Women in journalism: Reading list 9/23/2012

The Gender Report provides a weekly round-up of links to online articles that may be of interest to our readers. The links below are to noteworthy articles on topics related to women in journalism and the media during the past week. Articles included in this feature do not necessarily reflect the views of The Gender Report or its writers. View past week’s round-ups here.

Reading List

Opinion: Why do women still lag in journalism? (by Susan Antilla)

Moroccan Women in Journalism (Global Girl Media)

Poll: College women get election news from the paper, though they’d rather not (Poynter)

Women Created More Television Last Year, But Is It a Durable Sign of Progress? (ThinkProgress)

Why was a rape victim’s blog mentioned and quoted from in a story on a rape in Central Park, allowing readers to identify the woman? (Answer from Margaret Sullivan, public editor of The New York Times)

-Why Are There No Women Writers in Vogue’s Edith Wharton Spread? (Slate)

Behind ‘The Good Girls Revolt’: The ‘Newsweek’ Lawsuit That Paved the Way for Women Writers (Daily Beast)

Women who set world media trends (The Media Reporter)

MSNBC host Melissa Harris-Perry tops the ‘Root 100′ list (Poynter)

A Woman in the Crossfire: Diaries of the Syrian Revolution (Book by journalist Samar Yazbek)

Islamist militants seize and rename radio station in Mali (Committee to Project Journalists) Staff ordered to “to replace a female editor, Fatoumata Abdou, with a man”

A Reaction To The Backlash Against Mindy Kaling (Racialicious)

Alex Pham leaves Los Angeles Times for a job that gives her more flexibility (JimRomenesko.com)

Feature writer Sheila McClear leaves the ‘New York Post’ (Capital New York)

Mexican photojournalist Claudia Guadarrama documents the trauma of migration (Women News Network)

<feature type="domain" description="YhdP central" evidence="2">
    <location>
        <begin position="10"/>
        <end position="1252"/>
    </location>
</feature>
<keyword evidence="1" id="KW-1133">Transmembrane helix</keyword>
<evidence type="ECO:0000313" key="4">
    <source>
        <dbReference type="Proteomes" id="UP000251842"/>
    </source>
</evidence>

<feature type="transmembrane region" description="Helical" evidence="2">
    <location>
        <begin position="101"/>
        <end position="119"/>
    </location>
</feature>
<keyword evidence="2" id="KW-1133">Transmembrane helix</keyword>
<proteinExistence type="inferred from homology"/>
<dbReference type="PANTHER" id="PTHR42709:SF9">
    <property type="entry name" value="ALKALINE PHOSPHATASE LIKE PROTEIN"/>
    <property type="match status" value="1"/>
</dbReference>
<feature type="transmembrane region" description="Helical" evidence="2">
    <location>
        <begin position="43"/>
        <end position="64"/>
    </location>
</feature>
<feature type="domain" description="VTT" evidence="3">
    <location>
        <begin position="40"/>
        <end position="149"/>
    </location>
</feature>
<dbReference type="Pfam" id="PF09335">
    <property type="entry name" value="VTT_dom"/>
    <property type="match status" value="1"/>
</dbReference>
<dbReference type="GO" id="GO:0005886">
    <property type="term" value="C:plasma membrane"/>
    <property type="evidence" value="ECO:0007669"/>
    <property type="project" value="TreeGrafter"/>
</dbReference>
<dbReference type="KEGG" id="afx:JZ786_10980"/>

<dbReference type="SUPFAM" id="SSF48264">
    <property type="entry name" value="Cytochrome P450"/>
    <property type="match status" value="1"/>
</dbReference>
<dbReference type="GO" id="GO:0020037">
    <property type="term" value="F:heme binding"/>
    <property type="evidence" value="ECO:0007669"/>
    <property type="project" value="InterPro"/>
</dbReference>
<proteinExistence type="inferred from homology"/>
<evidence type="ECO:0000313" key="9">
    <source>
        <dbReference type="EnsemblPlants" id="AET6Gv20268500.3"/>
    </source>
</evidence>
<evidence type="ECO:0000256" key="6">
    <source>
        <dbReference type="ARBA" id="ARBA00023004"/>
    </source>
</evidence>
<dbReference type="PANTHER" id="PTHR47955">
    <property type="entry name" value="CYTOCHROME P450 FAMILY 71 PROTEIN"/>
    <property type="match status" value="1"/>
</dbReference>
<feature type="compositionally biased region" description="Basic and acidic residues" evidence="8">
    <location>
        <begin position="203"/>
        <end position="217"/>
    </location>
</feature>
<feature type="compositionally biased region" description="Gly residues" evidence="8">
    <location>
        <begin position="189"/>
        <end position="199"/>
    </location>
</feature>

How Soledad O’Brien prepared for that contentious John Sununu interview (Poynter)

We encourage readers to submit suggestions of articles to include in future editions of this feature by sending an email to genderreport[at]gmail.com. For links to articles like these throughout the week, follow @GenderReport on Twitter.

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Women in journalism: Reading list 9/2/2012

The Gender Report provides a weekly round-up of links to online articles that may be of interest to our readers. The links below are to noteworthy articles on topics related to women in journalism and the media during the past week. Articles included in this feature do not necessarily reflect the views of The Gender Report or its writers. View past week’s round-ups here.

Political Coverage

The Women’s Media Center and The 4th Estate Project partnered to release new findings on the gender gap in political coverage. According to an analysis of coverage of the 2012 presidential election at 35 newspapers, men wrote 76 percent of articles during the GOP primary period (Jan. 1 to April 15) and 72 percent of the articles during the general election period thus far (April 16 to Aug. 25). Here are related articles and the press release from the Women’s Media Center:

Three-Quarters of Newspapers’ Presidential Coverage is Written by Men (Women’s Media Center)

Men are Telling the Stories of Election 2012 (4thEstate.net)

-Male Journalists May Dominate Campaign Coverage, But Look What Women Write About (XX Factor)

Three-Quarters Of The Presidential News You Read Is Written By Men (Forbes Woman)

General Interest Links

Don’t posit ‘what women think’ without quoting any (Columbia Journalism Review)

RNC Attendee Allegedly Threw Nuts At Black CNN Camerawoman, Said ‘This Is How We Feed Animals’ (Talking Points Memo)